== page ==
Legendary work that succeeded in both live-action and animation with many failures
The “decision to animate” manga is a pleasure for fans. However, sometimes the result may be disappointing, such as a bad story, a collapsed drawing, or a voice actor reading a stick. When it comes to “live-action”, the hurdles are even higher, and when you look at it in three dimensions, it feels strange, and the creation is cheap … I think there are quite a few words that can be said to have been clearly successful. However, there are also rare works that both succeeded. In this article, I will introduce three such “manga that has been successfully animated and live-action” that you can enjoy three times with one work.
“DEATH NOTE” Original: Tsugumi Ohba Drawing: Takeshi Obata The
suspense manga “DEATH NOTE”, which was serialized from 2003 to 2006 and recorded a huge hit. Write the name in relegate people to death using the “Death Note”, the main character, to try to Tsukurikaeyo the world in the sense of justice distorted Light Yagami and, is a work depicting a brain game that unfolds the world of detective · L. In the anime version that started broadcasting in 2006, almost the same story as the original was developed. This work is mainly about brain battles, but the tennis scenes and fights between the moon and L are dynamic productions like anime. In the famous scene of “Take potato chips … Eat!”, The effect of glitter and light was scattered at the moment of eating, which was a sharp production. The original was drawn by Takeshi Obata, who boasts overwhelming drawing power, so in that sense, the hurdle for animation would have been high. However, the anime version was highly evaluated due to its excellent production. In 2006, it was made into a live-action movie. The ending of the movie version is different from the original, and it has become a surprising form for those who read the original, but it has gained a lot of support. It was also highly evaluated that Kenichi Matsuyama played the role of L, which is a lump of individuality and seems to be established only in two dimensions. The box office revenue has also recorded 8 billion yen for the first part and the second part, which can be said to be a successful live-action film.
Next, “Nodame Cantabile” with the theme of classical music. This is a comedy touch depicting the life of Megumi Noda, who is a dropout of the piano department, and Shinichi Chiaki, an elite who wants to be a conductor. It was serialized from 2001 to 2010. The live-action drama version of this work, which was broadcast in 2006, was a huge hit. After all, Juri Ueno, who played the role of the main character, Noda, is the addictive role. It’s a messy character, but it doesn’t feel strange in the drama. It is a perfect live-action film as if the manga characters popped out as they were. The average audience rating was 18.9%, and the final episode was 21.7%, which was a high audience rating, and it was so popular that it could be called a social phenomenon. I think there are many people who knew this work because of the drama. From 2007 to 2010, a TV anime version was also aired. Although it was not as talked about as the drama version, it is also highly evaluated. After “Paris”, CG is used to realistically reproduce the movement of fingers during the performance. We are also focusing on parts that have not been reproduced in great detail in previous animations. In episode 9, the average audience rating was 6.6%, and it was the highest audience rating at that time as “Noitamina” in the midnight frame of Fuji TV.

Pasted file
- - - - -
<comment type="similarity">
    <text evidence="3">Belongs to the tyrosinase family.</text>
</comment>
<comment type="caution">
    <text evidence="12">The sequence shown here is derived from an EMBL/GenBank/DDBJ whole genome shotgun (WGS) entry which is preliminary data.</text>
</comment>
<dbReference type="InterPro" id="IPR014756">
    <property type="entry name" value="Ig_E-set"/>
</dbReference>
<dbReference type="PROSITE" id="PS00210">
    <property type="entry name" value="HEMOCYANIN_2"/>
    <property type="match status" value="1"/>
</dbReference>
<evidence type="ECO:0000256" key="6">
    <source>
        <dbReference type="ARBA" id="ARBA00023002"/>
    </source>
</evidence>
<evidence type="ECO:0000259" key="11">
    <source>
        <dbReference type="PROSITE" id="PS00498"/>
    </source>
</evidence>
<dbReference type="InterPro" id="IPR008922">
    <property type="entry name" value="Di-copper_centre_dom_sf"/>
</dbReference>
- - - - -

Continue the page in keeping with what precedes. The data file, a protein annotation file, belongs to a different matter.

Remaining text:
“Manga,” “Anime,” and “Live-action” are all legendary masterpieces that stand out for their goodness.
“Ping Pong” Written by Taiyo Matsumoto Finally, the legendary manga “Ping Pong” serialized from 1996 to 1997. Although it is a spoken manga with the theme of table tennis, it is a work that vividly depicts elements such as the talent and effort of each character and the feelings for table tennis. This work was made into a live-action movie in 2002. It wasn’t a big hit in the box office, but it was a quality that could express the world view peculiar to “Ping Pong” by live-action. I think there were many people who felt like they were looking at something amazing. The actors who played the characters with distinctive personalities are also wonderful, and Yosuke Kubozuka played the role of Yutaka Hoshino, the hero who flew away, but it is an addictive role that other actors can no longer think of. There is no sense of discomfort in each of the impressive lines, making it the coolest hero. The anime version released in 2014 has a quirky original picture as it is, and the scene of a fierce game moves slimy, which is also highly evaluated. The depiction of the “hero” and the effect of hitting the ball fully demonstrate the fun of expression unique to animation, and the goodness that is different from the original is outstanding.